That $3,000 is worth $750 to you if you are in the 25% tax bracket. With your reduced tax liability, you take the $750 and invest it back into your mutual fund. You then hold the fund for 10 years and it earns 7% annually for you before you sell it. After those 10 years, you have $15,375.16 as seen below:

    $7,000 + ($15,245.42-$7,000) * .85 + $750 + ($1,475.36 – $750) * .85 = $15,375.16

    Note that this assumes you are paying 15% in long term capital gains taxes. The $15,245.42 is what the $7,000 grew to in the 10 years and the $1,475.36 is what that $750 grew to. How much would you have if you didn’t sell your fund and held for the entire 10 years? You would end up with $14,458.61:

    $10,000 + ($15,245.42 – $10,000) * .85 = $14,458.61

    By taking advantage of tax loss harvesting, you earned an additional $916.55. This is all from the $750 that you were able to invest because of tax loss harvesting. If you held onto this fund for longer than 10 years, the difference would be even greater.

Notes About Tax Loss Harvesting

Wash Sale Rule. There are a few things you need to know about tax loss harvesting before you jump into it. The first is the wash sale rule. Without going into great detail, a wash sale is when you sell a mutual fund (or other investment) for a loss and buy back the same fund (or investment) within 30 days before or after the sale. If you do this, the IRS does not allow you to recognize any loss you realized on the sale of the mutual fund (or investment).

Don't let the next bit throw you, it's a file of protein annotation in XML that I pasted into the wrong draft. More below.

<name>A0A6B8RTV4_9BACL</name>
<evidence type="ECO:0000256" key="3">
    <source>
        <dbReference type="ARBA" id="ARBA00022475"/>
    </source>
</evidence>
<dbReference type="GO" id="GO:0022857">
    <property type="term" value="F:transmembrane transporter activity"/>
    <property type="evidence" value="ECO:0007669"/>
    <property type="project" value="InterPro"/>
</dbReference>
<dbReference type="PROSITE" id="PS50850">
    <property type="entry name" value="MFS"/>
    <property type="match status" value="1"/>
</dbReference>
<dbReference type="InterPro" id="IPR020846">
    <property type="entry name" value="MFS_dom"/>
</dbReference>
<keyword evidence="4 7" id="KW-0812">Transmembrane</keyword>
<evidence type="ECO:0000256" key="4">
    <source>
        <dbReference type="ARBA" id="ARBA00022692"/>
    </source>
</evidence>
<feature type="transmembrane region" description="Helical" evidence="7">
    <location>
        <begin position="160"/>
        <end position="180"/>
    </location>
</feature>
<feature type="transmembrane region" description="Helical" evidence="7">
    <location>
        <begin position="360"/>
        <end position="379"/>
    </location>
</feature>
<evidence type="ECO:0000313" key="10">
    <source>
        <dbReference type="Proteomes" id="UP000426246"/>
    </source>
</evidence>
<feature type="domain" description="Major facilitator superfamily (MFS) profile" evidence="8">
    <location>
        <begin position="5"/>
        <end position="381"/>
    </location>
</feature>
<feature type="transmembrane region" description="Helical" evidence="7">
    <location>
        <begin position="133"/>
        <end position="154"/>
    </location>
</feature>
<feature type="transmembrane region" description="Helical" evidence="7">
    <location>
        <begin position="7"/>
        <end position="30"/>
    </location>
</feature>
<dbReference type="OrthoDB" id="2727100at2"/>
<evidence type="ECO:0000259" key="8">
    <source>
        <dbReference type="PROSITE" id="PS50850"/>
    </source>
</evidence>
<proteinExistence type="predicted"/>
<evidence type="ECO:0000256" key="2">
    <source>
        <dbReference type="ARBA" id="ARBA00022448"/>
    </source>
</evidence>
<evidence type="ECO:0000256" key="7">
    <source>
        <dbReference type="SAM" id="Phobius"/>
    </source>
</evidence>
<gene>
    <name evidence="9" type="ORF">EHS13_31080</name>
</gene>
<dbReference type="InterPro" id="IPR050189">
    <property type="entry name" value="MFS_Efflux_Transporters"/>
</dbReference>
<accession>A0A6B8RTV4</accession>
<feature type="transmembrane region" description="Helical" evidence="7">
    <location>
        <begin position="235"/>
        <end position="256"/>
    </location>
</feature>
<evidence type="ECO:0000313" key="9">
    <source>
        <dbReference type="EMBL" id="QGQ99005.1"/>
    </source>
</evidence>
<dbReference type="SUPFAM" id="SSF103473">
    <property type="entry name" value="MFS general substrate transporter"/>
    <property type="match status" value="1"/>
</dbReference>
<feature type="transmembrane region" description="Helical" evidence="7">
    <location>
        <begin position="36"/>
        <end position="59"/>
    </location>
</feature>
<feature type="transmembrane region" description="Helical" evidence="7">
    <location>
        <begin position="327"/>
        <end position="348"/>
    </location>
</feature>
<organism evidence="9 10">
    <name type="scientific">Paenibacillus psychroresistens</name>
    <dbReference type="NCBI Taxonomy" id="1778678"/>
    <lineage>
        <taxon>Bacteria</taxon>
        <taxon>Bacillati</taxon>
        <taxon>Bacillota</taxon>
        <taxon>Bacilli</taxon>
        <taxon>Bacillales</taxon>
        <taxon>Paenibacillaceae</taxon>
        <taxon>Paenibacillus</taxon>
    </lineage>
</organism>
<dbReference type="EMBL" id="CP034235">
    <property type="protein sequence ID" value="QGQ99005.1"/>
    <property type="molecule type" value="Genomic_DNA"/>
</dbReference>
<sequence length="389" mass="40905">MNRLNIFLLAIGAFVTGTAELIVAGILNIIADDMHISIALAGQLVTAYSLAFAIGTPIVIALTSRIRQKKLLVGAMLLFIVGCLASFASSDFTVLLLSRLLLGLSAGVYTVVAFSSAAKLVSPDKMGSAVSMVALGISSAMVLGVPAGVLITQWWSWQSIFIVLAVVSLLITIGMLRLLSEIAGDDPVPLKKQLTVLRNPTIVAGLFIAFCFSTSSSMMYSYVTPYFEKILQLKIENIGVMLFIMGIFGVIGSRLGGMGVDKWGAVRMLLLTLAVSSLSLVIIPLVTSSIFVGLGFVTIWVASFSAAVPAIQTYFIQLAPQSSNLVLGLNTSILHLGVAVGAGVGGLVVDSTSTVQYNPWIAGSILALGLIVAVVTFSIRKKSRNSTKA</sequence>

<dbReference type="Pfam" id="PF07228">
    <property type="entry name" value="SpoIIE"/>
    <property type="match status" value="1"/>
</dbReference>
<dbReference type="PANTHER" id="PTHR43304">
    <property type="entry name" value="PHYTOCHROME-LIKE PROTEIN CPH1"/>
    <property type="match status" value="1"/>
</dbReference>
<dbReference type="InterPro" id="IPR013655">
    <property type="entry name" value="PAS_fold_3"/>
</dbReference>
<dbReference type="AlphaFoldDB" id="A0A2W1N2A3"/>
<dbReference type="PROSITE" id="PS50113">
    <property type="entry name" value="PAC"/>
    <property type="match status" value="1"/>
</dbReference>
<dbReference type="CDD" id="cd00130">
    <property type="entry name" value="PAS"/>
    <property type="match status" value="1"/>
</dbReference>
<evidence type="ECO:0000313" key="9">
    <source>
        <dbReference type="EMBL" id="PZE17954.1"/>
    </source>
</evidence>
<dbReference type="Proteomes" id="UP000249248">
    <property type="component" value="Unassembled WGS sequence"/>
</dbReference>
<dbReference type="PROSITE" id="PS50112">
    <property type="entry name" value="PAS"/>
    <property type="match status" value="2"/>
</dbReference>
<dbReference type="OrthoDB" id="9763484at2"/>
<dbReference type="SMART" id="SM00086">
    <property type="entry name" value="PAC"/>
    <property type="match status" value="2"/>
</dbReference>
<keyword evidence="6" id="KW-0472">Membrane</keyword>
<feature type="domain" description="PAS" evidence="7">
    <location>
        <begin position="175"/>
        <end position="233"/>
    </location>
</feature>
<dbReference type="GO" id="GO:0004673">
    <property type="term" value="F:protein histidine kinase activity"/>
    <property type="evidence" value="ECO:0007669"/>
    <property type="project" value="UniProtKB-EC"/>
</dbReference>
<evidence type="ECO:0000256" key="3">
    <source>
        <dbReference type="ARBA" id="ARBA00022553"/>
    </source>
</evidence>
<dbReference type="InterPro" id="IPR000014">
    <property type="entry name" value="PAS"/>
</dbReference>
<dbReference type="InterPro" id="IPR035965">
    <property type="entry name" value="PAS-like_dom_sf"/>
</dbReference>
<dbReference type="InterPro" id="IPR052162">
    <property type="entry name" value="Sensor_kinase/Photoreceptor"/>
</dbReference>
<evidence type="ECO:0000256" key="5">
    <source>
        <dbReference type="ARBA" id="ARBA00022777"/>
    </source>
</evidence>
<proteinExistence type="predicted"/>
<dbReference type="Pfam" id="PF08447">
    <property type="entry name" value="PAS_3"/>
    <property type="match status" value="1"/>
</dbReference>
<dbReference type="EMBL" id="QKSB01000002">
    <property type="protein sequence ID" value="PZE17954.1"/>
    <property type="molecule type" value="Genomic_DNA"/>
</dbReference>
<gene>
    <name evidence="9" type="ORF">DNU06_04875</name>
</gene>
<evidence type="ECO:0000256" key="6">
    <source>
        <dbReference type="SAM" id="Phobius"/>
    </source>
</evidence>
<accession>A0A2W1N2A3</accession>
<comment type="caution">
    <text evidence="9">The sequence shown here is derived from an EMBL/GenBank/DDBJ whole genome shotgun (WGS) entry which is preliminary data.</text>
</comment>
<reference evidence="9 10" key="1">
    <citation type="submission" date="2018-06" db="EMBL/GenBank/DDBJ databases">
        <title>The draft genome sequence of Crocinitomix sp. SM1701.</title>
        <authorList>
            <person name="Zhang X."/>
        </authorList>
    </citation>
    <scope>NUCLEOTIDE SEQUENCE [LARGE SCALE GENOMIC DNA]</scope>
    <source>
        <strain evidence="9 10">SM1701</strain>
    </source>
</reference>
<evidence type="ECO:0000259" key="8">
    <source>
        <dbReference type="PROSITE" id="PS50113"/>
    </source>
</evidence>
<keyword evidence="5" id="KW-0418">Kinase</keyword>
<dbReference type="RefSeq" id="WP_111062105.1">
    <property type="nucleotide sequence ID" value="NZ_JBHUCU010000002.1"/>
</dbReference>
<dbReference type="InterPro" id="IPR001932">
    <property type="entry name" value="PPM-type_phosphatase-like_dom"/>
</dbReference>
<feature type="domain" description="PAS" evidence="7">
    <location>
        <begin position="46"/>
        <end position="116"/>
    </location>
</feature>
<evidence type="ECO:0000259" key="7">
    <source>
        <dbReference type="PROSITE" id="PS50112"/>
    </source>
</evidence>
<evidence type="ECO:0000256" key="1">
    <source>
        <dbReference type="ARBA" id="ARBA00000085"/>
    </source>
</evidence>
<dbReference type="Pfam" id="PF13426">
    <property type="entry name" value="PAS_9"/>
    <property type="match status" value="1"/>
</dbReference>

Taxable Accounts Only. Secondly, tax loss harvesting only makes sense in a taxable account. Since your retirement accounts, such as a 401(k), 403(b), Traditional IRA or Roth IRA accounts, are all tax deferred, you get no benefit of tax loss harvesting since any gains in these accounts aren’t taxed until you withdraw the money.

Final Thoughts

There are many benefits to taking advantage of tax loss harvesting. When I worked in a high net worth investment firm, we placed tremendous emphasis on tax loss harvesting as a way to reduce our client’s tax liability. Many times when we first did tax loss harvesting, our clients would question why we were selling so called “losers” and realizing a loss. Once we explained the benefits of this practice, and they saw the benefit when completing their taxes, they were on board 100%. I encourage you to analyze your investments to see if there is an opportunity for you to take advantage of tax loss harvesting.

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Comments to 3 Benefits of Tax Loss Harvesting

  1. Interesting. Is this applicable to trade loss done using the money in ROTHIRA and IRA accounts also ?


  2. You can offset up to $3000 in income. There’s no limit in the gains you can offset with losses as far as I know.


    • Nancy is correct. This article is wrong! You can offset gains until the cows come home. You simply can’t show more than net losses of $3,000. This is why everyone should be careful what you read on the internet and where you read it.


    • Nancy,

      You are correct. I have updated the article to read more clearly:

      You can offset your investment gains with your losses. However, the IRS allows you to offset up to an additional $3,000 in income each year with investment losses.


  3. If I take $7,000 compounded for 10 years at 7%, I get $13,770.06. Where does the $15,245,42 figure come from? Am I off here?